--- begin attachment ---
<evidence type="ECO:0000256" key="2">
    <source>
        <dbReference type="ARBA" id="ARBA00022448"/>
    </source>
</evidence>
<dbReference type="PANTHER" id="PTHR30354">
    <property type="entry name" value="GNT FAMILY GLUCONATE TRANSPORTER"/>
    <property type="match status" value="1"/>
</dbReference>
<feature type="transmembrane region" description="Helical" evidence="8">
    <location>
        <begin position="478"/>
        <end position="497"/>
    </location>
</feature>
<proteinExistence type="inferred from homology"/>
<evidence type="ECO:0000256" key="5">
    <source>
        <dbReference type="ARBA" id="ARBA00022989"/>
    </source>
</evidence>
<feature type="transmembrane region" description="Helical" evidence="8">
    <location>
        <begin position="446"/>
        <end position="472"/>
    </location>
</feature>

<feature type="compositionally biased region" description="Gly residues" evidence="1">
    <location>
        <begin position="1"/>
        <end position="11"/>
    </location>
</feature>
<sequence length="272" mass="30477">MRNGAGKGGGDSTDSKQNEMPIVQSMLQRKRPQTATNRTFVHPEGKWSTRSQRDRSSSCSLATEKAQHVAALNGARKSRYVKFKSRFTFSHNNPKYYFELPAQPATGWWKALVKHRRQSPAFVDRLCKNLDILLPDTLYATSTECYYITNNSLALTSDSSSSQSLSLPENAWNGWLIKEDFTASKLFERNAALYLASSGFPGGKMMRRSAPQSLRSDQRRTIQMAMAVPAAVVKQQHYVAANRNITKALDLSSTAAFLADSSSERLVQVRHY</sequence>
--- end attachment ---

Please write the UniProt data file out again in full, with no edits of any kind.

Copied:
<evidence type="ECO:0000256" key="2">
    <source>
        <dbReference type="ARBA" id="ARBA00022448"/>
    </source>
</evidence>
<dbReference type="PANTHER" id="PTHR30354">
    <property type="entry name" value="GNT FAMILY GLUCONATE TRANSPORTER"/>
    <property type="match status" value="1"/>
</dbReference>
<feature type="transmembrane region" description="Helical" evidence="8">
    <location>
        <begin position="478"/>
        <end position="497"/>
    </location>
</feature>
<proteinExistence type="inferred from homology"/>
<evidence type="ECO:0000256" key="5">
    <source>
        <dbReference type="ARBA" id="ARBA00022989"/>
    </source>
</evidence>
<feature type="transmembrane region" description="Helical" evidence="8">
    <location>
        <begin position="446"/>
        <end position="472"/>
    </location>
</feature>

<feature type="compositionally biased region" description="Gly residues" evidence="1">
    <location>
        <begin position="1"/>
        <end position="11"/>
    </location>
</feature>
<sequence length="272" mass="30477">MRNGAGKGGGDSTDSKQNEMPIVQSMLQRKRPQTATNRTFVHPEGKWSTRSQRDRSSSCSLATEKAQHVAALNGARKSRYVKFKSRFTFSHNNPKYYFELPAQPATGWWKALVKHRRQSPAFVDRLCKNLDILLPDTLYATSTECYYITNNSLALTSDSSSSQSLSLPENAWNGWLIKEDFTASKLFERNAALYLASSGFPGGKMMRRSAPQSLRSDQRRTIQMAMAVPAAVVKQQHYVAANRNITKALDLSSTAAFLADSSSERLVQVRHY</sequence>